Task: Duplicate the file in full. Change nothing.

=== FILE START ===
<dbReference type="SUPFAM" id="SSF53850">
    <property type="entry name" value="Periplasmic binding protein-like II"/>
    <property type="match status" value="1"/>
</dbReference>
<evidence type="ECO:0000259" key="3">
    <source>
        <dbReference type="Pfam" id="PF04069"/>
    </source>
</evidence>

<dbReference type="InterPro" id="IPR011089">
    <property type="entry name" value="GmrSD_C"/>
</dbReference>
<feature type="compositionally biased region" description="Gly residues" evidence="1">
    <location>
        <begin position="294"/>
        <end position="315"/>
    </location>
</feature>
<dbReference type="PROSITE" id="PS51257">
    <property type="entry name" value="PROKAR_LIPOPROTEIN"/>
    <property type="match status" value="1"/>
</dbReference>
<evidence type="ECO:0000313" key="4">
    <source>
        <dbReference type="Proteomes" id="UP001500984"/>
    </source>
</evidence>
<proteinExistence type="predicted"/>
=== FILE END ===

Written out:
<dbReference type="SUPFAM" id="SSF53850">
    <property type="entry name" value="Periplasmic binding protein-like II"/>
    <property type="match status" value="1"/>
</dbReference>
<evidence type="ECO:0000259" key="3">
    <source>
        <dbReference type="Pfam" id="PF04069"/>
    </source>
</evidence>

<dbReference type="InterPro" id="IPR011089">
    <property type="entry name" value="GmrSD_C"/>
</dbReference>
<feature type="compositionally biased region" description="Gly residues" evidence="1">
    <location>
        <begin position="294"/>
        <end position="315"/>
    </location>
</feature>
<dbReference type="PROSITE" id="PS51257">
    <property type="entry name" value="PROKAR_LIPOPROTEIN"/>
    <property type="match status" value="1"/>
</dbReference>
<evidence type="ECO:0000313" key="4">
    <source>
        <dbReference type="Proteomes" id="UP001500984"/>
    </source>
</evidence>
<proteinExistence type="predicted"/>